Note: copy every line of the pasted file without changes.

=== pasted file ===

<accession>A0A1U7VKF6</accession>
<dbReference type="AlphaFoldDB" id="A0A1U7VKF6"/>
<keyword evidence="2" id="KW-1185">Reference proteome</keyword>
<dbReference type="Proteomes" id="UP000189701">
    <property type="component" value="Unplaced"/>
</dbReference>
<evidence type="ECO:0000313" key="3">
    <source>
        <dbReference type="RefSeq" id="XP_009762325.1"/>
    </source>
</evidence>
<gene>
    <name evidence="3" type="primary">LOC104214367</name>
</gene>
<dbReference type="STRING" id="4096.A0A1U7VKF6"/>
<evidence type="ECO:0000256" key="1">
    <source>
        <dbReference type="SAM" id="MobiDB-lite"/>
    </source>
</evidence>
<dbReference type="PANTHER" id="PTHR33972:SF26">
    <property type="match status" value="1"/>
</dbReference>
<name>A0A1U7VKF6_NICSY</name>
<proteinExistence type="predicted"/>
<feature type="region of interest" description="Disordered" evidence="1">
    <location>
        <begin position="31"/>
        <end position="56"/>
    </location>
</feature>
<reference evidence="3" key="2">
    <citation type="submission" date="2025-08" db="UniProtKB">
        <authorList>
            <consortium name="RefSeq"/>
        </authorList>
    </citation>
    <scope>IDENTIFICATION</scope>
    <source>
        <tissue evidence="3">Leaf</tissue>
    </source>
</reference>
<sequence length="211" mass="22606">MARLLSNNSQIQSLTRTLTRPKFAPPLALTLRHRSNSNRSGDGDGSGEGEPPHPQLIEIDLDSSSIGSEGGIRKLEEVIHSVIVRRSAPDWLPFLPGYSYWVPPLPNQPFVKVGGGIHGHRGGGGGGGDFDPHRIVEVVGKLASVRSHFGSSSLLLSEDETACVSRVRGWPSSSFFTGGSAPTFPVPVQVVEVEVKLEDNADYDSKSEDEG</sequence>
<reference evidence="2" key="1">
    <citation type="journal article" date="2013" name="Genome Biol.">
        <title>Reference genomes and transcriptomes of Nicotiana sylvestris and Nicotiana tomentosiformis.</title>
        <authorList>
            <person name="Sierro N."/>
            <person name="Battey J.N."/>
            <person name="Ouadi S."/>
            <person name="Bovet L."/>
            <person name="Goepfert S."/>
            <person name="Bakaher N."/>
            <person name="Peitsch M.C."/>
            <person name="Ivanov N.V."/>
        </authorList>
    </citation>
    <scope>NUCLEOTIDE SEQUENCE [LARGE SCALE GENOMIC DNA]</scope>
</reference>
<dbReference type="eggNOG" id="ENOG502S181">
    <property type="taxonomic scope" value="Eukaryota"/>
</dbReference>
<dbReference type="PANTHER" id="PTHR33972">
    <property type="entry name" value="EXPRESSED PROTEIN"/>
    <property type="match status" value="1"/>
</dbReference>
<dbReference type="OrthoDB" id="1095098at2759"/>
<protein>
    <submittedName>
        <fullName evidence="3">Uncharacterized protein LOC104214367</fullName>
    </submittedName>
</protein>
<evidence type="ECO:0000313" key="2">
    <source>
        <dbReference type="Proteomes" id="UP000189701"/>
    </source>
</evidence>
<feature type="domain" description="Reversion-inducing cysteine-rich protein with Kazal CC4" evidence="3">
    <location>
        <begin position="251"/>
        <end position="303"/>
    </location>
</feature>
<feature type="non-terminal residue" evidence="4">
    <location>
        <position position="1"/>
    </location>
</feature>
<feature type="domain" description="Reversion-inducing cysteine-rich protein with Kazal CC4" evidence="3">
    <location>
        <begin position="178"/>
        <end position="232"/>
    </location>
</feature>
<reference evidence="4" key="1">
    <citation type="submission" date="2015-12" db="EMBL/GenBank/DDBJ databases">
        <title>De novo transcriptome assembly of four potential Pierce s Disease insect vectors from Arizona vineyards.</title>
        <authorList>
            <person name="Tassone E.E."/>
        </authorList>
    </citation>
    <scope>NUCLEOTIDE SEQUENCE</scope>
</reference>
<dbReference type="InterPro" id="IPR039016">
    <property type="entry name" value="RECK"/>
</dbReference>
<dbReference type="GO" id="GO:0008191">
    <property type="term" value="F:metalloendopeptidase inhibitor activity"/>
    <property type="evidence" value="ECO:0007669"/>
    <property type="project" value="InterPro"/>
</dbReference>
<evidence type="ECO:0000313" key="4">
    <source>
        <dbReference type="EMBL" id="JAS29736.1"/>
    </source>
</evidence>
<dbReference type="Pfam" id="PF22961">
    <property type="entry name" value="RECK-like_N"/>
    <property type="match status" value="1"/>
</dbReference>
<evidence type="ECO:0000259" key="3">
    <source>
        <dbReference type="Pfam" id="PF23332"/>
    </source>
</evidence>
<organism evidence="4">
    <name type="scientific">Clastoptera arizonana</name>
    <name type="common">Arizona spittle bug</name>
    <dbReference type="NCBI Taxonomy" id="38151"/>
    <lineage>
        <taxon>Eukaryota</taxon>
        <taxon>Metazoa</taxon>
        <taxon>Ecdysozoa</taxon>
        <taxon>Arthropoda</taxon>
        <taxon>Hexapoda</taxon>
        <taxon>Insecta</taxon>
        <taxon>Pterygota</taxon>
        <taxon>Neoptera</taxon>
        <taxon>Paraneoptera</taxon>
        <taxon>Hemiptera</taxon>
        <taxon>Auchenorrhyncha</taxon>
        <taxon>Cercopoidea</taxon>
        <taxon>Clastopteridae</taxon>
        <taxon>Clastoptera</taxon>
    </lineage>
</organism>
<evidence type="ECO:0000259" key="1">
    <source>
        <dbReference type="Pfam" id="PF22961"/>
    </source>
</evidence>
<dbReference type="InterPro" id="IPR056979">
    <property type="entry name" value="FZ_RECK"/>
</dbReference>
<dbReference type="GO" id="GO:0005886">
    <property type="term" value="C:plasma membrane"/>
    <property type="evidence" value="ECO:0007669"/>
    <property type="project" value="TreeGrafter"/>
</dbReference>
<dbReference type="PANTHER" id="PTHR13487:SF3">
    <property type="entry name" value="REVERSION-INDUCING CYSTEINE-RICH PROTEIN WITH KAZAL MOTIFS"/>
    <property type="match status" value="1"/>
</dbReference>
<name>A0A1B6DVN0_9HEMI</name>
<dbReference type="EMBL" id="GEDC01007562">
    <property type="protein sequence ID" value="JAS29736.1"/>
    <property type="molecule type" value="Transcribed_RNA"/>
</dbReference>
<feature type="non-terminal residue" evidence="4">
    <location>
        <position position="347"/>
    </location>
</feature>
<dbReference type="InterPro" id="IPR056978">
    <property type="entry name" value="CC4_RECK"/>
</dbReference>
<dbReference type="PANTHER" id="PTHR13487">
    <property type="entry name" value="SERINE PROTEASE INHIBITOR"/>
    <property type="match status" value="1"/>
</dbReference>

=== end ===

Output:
<accession>A0A1U7VKF6</accession>
<dbReference type="AlphaFoldDB" id="A0A1U7VKF6"/>
<keyword evidence="2" id="KW-1185">Reference proteome</keyword>
<dbReference type="Proteomes" id="UP000189701">
    <property type="component" value="Unplaced"/>
</dbReference>
<evidence type="ECO:0000313" key="3">
    <source>
        <dbReference type="RefSeq" id="XP_009762325.1"/>
    </source>
</evidence>
<gene>
    <name evidence="3" type="primary">LOC104214367</name>
</gene>
<dbReference type="STRING" id="4096.A0A1U7VKF6"/>
<evidence type="ECO:0000256" key="1">
    <source>
        <dbReference type="SAM" id="MobiDB-lite"/>
    </source>
</evidence>
<dbReference type="PANTHER" id="PTHR33972:SF26">
    <property type="match status" value="1"/>
</dbReference>
<name>A0A1U7VKF6_NICSY</name>
<proteinExistence type="predicted"/>
<feature type="region of interest" description="Disordered" evidence="1">
    <location>
        <begin position="31"/>
        <end position="56"/>
    </location>
</feature>
<reference evidence="3" key="2">
    <citation type="submission" date="2025-08" db="UniProtKB">
        <authorList>
            <consortium name="RefSeq"/>
        </authorList>
    </citation>
    <scope>IDENTIFICATION</scope>
    <source>
        <tissue evidence="3">Leaf</tissue>
    </source>
</reference>
<sequence length="211" mass="22606">MARLLSNNSQIQSLTRTLTRPKFAPPLALTLRHRSNSNRSGDGDGSGEGEPPHPQLIEIDLDSSSIGSEGGIRKLEEVIHSVIVRRSAPDWLPFLPGYSYWVPPLPNQPFVKVGGGIHGHRGGGGGGGDFDPHRIVEVVGKLASVRSHFGSSSLLLSEDETACVSRVRGWPSSSFFTGGSAPTFPVPVQVVEVEVKLEDNADYDSKSEDEG</sequence>
<reference evidence="2" key="1">
    <citation type="journal article" date="2013" name="Genome Biol.">
        <title>Reference genomes and transcriptomes of Nicotiana sylvestris and Nicotiana tomentosiformis.</title>
        <authorList>
            <person name="Sierro N."/>
            <person name="Battey J.N."/>
            <person name="Ouadi S."/>
            <person name="Bovet L."/>
            <person name="Goepfert S."/>
            <person name="Bakaher N."/>
            <person name="Peitsch M.C."/>
            <person name="Ivanov N.V."/>
        </authorList>
    </citation>
    <scope>NUCLEOTIDE SEQUENCE [LARGE SCALE GENOMIC DNA]</scope>
</reference>
<dbReference type="eggNOG" id="ENOG502S181">
    <property type="taxonomic scope" value="Eukaryota"/>
</dbReference>
<dbReference type="PANTHER" id="PTHR33972">
    <property type="entry name" value="EXPRESSED PROTEIN"/>
    <property type="match status" value="1"/>
</dbReference>
<dbReference type="OrthoDB" id="1095098at2759"/>
<protein>
    <submittedName>
        <fullName evidence="3">Uncharacterized protein LOC104214367</fullName>
    </submittedName>
</protein>
<evidence type="ECO:0000313" key="2">
    <source>
        <dbReference type="Proteomes" id="UP000189701"/>
    </source>
</evidence>
<feature type="domain" description="Reversion-inducing cysteine-rich protein with Kazal CC4" evidence="3">
    <location>
        <begin position="251"/>
        <end position="303"/>
    </location>
</feature>
<feature type="non-terminal residue" evidence="4">
    <location>
        <position position="1"/>
    </location>
</feature>
<feature type="domain" description="Reversion-inducing cysteine-rich protein with Kazal CC4" evidence="3">
    <location>
        <begin position="178"/>
        <end position="232"/>
    </location>
</feature>
<reference evidence="4" key="1">
    <citation type="submission" date="2015-12" db="EMBL/GenBank/DDBJ databases">
        <title>De novo transcriptome assembly of four potential Pierce s Disease insect vectors from Arizona vineyards.</title>
        <authorList>
            <person name="Tassone E.E."/>
        </authorList>
    </citation>
    <scope>NUCLEOTIDE SEQUENCE</scope>
</reference>
<dbReference type="InterPro" id="IPR039016">
    <property type="entry name" value="RECK"/>
</dbReference>
<dbReference type="GO" id="GO:0008191">
    <property type="term" value="F:metalloendopeptidase inhibitor activity"/>
    <property type="evidence" value="ECO:0007669"/>
    <property type="project" value="InterPro"/>
</dbReference>
<evidence type="ECO:0000313" key="4">
    <source>
        <dbReference type="EMBL" id="JAS29736.1"/>
    </source>
</evidence>
<dbReference type="Pfam" id="PF22961">
    <property type="entry name" value="RECK-like_N"/>
    <property type="match status" value="1"/>
</dbReference>
<evidence type="ECO:0000259" key="3">
    <source>
        <dbReference type="Pfam" id="PF23332"/>
    </source>
</evidence>
<organism evidence="4">
    <name type="scientific">Clastoptera arizonana</name>
    <name type="common">Arizona spittle bug</name>
    <dbReference type="NCBI Taxonomy" id="38151"/>
    <lineage>
        <taxon>Eukaryota</taxon>
        <taxon>Metazoa</taxon>
        <taxon>Ecdysozoa</taxon>
        <taxon>Arthropoda</taxon>
        <taxon>Hexapoda</taxon>
        <taxon>Insecta</taxon>
        <taxon>Pterygota</taxon>
        <taxon>Neoptera</taxon>
        <taxon>Paraneoptera</taxon>
        <taxon>Hemiptera</taxon>
        <taxon>Auchenorrhyncha</taxon>
        <taxon>Cercopoidea</taxon>
        <taxon>Clastopteridae</taxon>
        <taxon>Clastoptera</taxon>
    </lineage>
</organism>
<evidence type="ECO:0000259" key="1">
    <source>
        <dbReference type="Pfam" id="PF22961"/>
    </source>
</evidence>
<dbReference type="InterPro" id="IPR056979">
    <property type="entry name" value="FZ_RECK"/>
</dbReference>
<dbReference type="GO" id="GO:0005886">
    <property type="term" value="C:plasma membrane"/>
    <property type="evidence" value="ECO:0007669"/>
    <property type="project" value="TreeGrafter"/>
</dbReference>
<dbReference type="PANTHER" id="PTHR13487:SF3">
    <property type="entry name" value="REVERSION-INDUCING CYSTEINE-RICH PROTEIN WITH KAZAL MOTIFS"/>
    <property type="match status" value="1"/>
</dbReference>
<name>A0A1B6DVN0_9HEMI</name>
<dbReference type="EMBL" id="GEDC01007562">
    <property type="protein sequence ID" value="JAS29736.1"/>
    <property type="molecule type" value="Transcribed_RNA"/>
</dbReference>
<feature type="non-terminal residue" evidence="4">
    <location>
        <position position="347"/>
    </location>
</feature>
<dbReference type="InterPro" id="IPR056978">
    <property type="entry name" value="CC4_RECK"/>
</dbReference>
<dbReference type="PANTHER" id="PTHR13487">
    <property type="entry name" value="SERINE PROTEASE INHIBITOR"/>
    <property type="match status" value="1"/>
</dbReference>